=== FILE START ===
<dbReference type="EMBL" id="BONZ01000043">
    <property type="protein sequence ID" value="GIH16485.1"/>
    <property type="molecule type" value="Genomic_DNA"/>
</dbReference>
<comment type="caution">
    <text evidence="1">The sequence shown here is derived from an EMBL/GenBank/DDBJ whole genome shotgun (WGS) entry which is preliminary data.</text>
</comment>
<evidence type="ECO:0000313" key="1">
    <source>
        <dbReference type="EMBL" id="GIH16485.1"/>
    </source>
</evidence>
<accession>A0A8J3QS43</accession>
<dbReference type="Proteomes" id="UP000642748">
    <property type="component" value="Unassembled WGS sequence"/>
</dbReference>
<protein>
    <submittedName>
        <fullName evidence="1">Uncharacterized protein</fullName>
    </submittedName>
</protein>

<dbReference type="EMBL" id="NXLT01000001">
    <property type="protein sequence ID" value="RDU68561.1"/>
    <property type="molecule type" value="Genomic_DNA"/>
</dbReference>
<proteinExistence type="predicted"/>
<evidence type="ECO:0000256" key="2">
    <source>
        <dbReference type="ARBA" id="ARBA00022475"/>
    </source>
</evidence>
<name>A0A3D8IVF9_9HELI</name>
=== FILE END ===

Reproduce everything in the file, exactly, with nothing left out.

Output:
<dbReference type="EMBL" id="BONZ01000043">
    <property type="protein sequence ID" value="GIH16485.1"/>
    <property type="molecule type" value="Genomic_DNA"/>
</dbReference>
<comment type="caution">
    <text evidence="1">The sequence shown here is derived from an EMBL/GenBank/DDBJ whole genome shotgun (WGS) entry which is preliminary data.</text>
</comment>
<evidence type="ECO:0000313" key="1">
    <source>
        <dbReference type="EMBL" id="GIH16485.1"/>
    </source>
</evidence>
<accession>A0A8J3QS43</accession>
<dbReference type="Proteomes" id="UP000642748">
    <property type="component" value="Unassembled WGS sequence"/>
</dbReference>
<protein>
    <submittedName>
        <fullName evidence="1">Uncharacterized protein</fullName>
    </submittedName>
</protein>

<dbReference type="EMBL" id="NXLT01000001">
    <property type="protein sequence ID" value="RDU68561.1"/>
    <property type="molecule type" value="Genomic_DNA"/>
</dbReference>
<proteinExistence type="predicted"/>
<evidence type="ECO:0000256" key="2">
    <source>
        <dbReference type="ARBA" id="ARBA00022475"/>
    </source>
</evidence>
<name>A0A3D8IVF9_9HELI</name>